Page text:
I like running.
I haven’t always felt like this.
There was the burning stitch during school cross country runs; triathlons of endless hills, followed by exhaustion in a swimming pool.
Then when I was 17 and stressed with exams I started.
First just around the field, then through the coppice, perhaps up the lane too? What about heading to the river? Before I knew it I was running for hours, following the tracks of deer, crunching in fallen leaves in the woods, crawling through frosted hedgerows; ankle deep in mud.
I loved it, it became effortless. First my brain would chunter through study problems, but soon a bird or badger would catch my attention and thoughts of exams or study would dissolve into the real world by my side.
Running provided escape, exploration. In a car you lock out at the world; blind, deaf, senseless. On your two feet you inhale it, absorb it. The car haze redefines itself into a piercing image.
It seems others feel similar. Whether it’s, “Having some ‘me’ time”, for a parent or “Time to switch off and listen to rhythm of my feet”, for a harassed city worker. Wherever you are you can do it; humans have been doing it for millennia after all.
One of the finest points about running is there’s no equipment; all you need are a pair of running shoes. Well that’s what I thought? For the past month we’ve even started leaving them behind.
We’ve been looking into this mysterious art for some time. Scanning websites, speaking to other runners; we read Christopher McDougalls’ acclaimed ‘Born to Run’. The ‘mysterious art’ was starting to make plain sense,
“Righto Mr Primeval savannah man, your feet clearly weren’t made for what they’ve been performing very nicely at for centuries. They need a little straitjacket each, with a nice heavy wedge under the heel, so that you can’t stretch your Achilles anymore. This will allow your gait to change so that rather than landing on your forefoot, you can heel-strike instead. It is time you last a sense (you will soon lose all of them after all) the one that connects you to the ground and tells you how your feet and movement’s feeling. Forget ‘feeling’ the earth and the stones under your feet, forget navigating by them, modern man has the solution.”
Zoom on a couple of centuries to a couple of average runners and the prophecy has been fulfilled,
“In a nutshell, you are both heel-striking, have slow cadence, poor posture, braking with every step, potential for injury high… Your feet will be weak due to constricted shoes and calves/achilles shortened due to heel lift …” , Jonno Gibbins, BareFoot Coach, UK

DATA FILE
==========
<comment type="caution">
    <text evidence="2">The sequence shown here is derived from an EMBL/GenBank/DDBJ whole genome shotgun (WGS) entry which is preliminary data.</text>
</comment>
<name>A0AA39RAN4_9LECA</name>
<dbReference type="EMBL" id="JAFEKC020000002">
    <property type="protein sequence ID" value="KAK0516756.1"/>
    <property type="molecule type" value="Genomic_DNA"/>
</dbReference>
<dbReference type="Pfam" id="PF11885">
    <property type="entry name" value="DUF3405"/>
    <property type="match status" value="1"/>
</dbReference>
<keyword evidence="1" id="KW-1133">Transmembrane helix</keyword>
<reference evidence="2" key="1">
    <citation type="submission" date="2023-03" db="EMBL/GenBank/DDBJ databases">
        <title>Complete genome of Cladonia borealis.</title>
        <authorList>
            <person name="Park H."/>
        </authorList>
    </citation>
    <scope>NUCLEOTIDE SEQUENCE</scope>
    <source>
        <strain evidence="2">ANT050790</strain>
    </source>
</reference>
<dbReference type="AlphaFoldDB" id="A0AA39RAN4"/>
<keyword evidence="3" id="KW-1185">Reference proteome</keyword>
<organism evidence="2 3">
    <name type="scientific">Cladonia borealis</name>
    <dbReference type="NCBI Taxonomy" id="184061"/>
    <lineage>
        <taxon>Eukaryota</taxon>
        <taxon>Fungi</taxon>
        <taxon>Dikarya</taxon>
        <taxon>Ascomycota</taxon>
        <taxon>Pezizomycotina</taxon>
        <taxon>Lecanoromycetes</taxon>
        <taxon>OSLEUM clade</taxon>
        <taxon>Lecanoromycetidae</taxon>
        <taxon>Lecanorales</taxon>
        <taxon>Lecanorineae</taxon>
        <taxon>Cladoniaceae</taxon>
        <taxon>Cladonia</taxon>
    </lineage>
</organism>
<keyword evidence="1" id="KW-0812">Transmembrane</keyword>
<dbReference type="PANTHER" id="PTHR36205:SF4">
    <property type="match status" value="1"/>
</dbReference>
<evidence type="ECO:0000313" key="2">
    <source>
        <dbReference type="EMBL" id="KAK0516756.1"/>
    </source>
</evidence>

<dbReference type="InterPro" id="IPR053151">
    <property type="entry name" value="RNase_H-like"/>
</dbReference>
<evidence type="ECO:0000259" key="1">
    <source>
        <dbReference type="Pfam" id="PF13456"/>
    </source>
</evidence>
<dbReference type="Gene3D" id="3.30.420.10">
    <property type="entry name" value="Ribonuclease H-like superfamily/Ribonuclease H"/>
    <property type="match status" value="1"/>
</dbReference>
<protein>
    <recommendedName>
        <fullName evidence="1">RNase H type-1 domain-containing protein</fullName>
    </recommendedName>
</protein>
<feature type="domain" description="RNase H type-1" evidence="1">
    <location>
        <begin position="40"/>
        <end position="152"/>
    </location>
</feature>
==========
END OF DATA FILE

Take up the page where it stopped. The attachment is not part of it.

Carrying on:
Suddenly running was no longer so easy. No longer a matter of one foot in front of the other and seeing what’s over the next horizon. We were three year olds learning to run and yet I never thought you had to learn to run! We began thinking about every foot fall, short quick foot falls; remembering to run tall, to look ahead, to keep wrists, ankles and shoulders loose. How do you keep your ankles loose?!
I found myself running with my tongue out, heaving with concentration, as I aimed on hitting the ground with my toes. This wasn’t right either,
“If you ‘try’ to land on the balls of your feet you are likely to over plantarflex and kill your calves”, Jonno Gibbins.
We were finding running the “barefoot” style in cushioned trainers pretty impossible. So we ripped the insoles out of our old shoes and started splicing runs with short shoeless sessions; minutes at first.
“Hard ground is better (than sand) and there is more feedback from those sensors in your feet. If you heel strike on hard ground you will know about it and adjust your technique accordingly”, Jonno Gibbins.
Combined with Jonno’s drills of bouncing on the spot to 180 beats/minute rhythm (think Massai, odd sight), walking everywhere bare foot “descalza”, to the disbelief of our Uruguayan neighbours and third world squatting; running’s very gradually starting to feel normal again.
Having said that, we’ve along way to go and we’re both petrified of injuries. Our old style of running would no doubt have precipitated injuries during the 5000mileproject, but retraining your body and its muscles takes time,
“The problem is that your body has adapted to running incorrectly for years and it will take time to teach it new tricks”, Jonno Gibbins again.
Yesterday, our training plan received a boost. A package finally arrived at the white house (lot of those around here) with the tame Monk parakeet that flies in and out with nesting material and a TV the size of the wall. David found the ‘white house’ and on the second attempt the shoes; Vivobarefoot ‘Breathos’. They’ve been gifted to us from the company along with two other pairs each. Now we can run without ‘platforms’ in our new running ‘slippers’ with no worries about acacia thorns or sharp pebbles. We will no doubt still need to splice in the old cushioned trainers as our bodies adjust and then readjust again to running with the trailers.
Now I’ve felt mud squishing between my toes and started to ‘read’ the local track through my feet. Perhaps it’s not bare foot running that is the ‘mysterious art’, but trainers?
Nice article Katharine. I’ve just started running totally barefoot on the local cricket pitch; not sure I’ll try it on the moor yet. Trevor
Yes, grass is good, especially lovely damp Exmoor grass! It can be a bit prickly here, although I am finding the gritty, sandy roads act like a sort of a pumice and so it feels like my feet are getting a massage as I run! We’ve still got a way to go though. We generally have three tactics when on a training run: vivobarefoot shoes, interchanged with our old ‘fat heeled’ trainers and stints of no shoes at all.
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